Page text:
A Day in the life of Ferozah Jacobs, Staff Housing Officer at the Student Housing & Residential Life unit in the Department: Student Affairs

03 September 2012

Ferozah Jacobs

Who is who in the unit and what does their working day look like?

Based in Mill Court along Main Road in Mowbray, Jacobs' unit includes handyman Andrew Jafta, supervisor Freda Jephta, and cleaner Gladys Vongwe. Their core business is to provide short- to medium-term accommodation, aka transit accommodation, for new, permanent academics, visiting academics, and new, senior, permanent non-academic staff. Transit accommodation provides a temporary home for up to six months (or up to twelve months in exceptional cases) until the new appointees have found permanent accommodation. Contract staff members are also catered for under the same conditions. On a daily basis, Jacobs and her team take care of finances, maintenance, and all the general and incidental household issues pertaining to property management.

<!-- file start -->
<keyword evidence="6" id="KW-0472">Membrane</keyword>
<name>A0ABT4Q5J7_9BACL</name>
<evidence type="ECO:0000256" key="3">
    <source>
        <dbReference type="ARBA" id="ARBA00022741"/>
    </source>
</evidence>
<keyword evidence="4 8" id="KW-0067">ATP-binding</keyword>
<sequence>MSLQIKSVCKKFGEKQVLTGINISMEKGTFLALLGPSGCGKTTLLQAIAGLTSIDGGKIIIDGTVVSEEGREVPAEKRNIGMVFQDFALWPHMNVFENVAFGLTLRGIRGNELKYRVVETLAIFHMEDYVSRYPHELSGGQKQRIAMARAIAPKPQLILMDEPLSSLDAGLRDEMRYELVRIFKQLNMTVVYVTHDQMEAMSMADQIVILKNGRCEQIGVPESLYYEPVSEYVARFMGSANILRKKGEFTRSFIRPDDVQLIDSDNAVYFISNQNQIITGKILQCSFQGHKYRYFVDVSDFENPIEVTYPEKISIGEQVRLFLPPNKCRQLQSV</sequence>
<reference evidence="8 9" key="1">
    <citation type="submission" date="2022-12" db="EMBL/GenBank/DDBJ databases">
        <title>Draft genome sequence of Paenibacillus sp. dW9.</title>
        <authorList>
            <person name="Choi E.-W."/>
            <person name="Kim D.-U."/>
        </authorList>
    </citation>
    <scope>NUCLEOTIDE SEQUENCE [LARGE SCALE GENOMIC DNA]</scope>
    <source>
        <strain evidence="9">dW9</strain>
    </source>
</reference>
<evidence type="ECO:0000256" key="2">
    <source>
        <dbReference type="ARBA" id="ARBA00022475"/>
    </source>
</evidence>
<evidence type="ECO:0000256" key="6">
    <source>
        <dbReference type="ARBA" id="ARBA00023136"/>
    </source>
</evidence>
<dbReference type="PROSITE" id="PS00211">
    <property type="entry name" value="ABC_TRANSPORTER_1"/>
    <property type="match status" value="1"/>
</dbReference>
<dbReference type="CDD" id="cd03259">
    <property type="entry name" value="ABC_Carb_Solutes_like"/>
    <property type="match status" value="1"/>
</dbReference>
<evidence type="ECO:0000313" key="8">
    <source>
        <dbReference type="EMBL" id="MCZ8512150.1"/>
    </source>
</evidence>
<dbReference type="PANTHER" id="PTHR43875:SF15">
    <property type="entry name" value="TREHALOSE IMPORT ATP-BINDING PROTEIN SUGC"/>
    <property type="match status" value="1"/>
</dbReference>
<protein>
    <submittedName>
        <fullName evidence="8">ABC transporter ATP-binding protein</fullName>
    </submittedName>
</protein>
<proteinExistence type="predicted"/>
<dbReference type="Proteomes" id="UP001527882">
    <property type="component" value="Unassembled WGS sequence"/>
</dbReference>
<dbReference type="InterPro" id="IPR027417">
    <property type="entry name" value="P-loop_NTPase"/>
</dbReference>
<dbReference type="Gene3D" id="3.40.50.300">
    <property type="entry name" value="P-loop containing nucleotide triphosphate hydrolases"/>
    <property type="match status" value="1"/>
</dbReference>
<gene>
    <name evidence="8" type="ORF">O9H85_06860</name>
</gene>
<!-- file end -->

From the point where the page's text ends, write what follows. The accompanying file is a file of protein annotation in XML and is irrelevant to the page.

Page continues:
What are the challenges of the job?

UCT attracts world-class academics and visiting academics who have different expectations of the academic culture and environment at UCT, including staff housing facilities. "We work hard to ensure that we provide them with accommodation that makes them feel at home, and we strive to make their stay memorable," says Jacobs. Another challenge is managing time in light of the heavy 'foot traffic' through the unit and coping with the variability of the work. "No day is the same," Jacobs adds.

What are the highs of the job?

Client satisfaction and friendships made with the visiting academics (who often surprise Jacobs and her team by expressing great admiration for South Africa and its people) are at the top of her long list of high moments.

And the lows?

Being called out after hours for in-house emergencies such as lockouts, alarms going off, flooding, etc, makes the job tough at times.

Any weird moments?

Dealing with characters from all walks of life has its lighter moments. Jacobs does sometimes get requests from desperate tenants, whose temporary accommodation tenure has ended, to accommodate them in her own home.

Such situations demand exceptional patience and communication skills from Jacobs, to politely deny the tenants without hurting their feelings.

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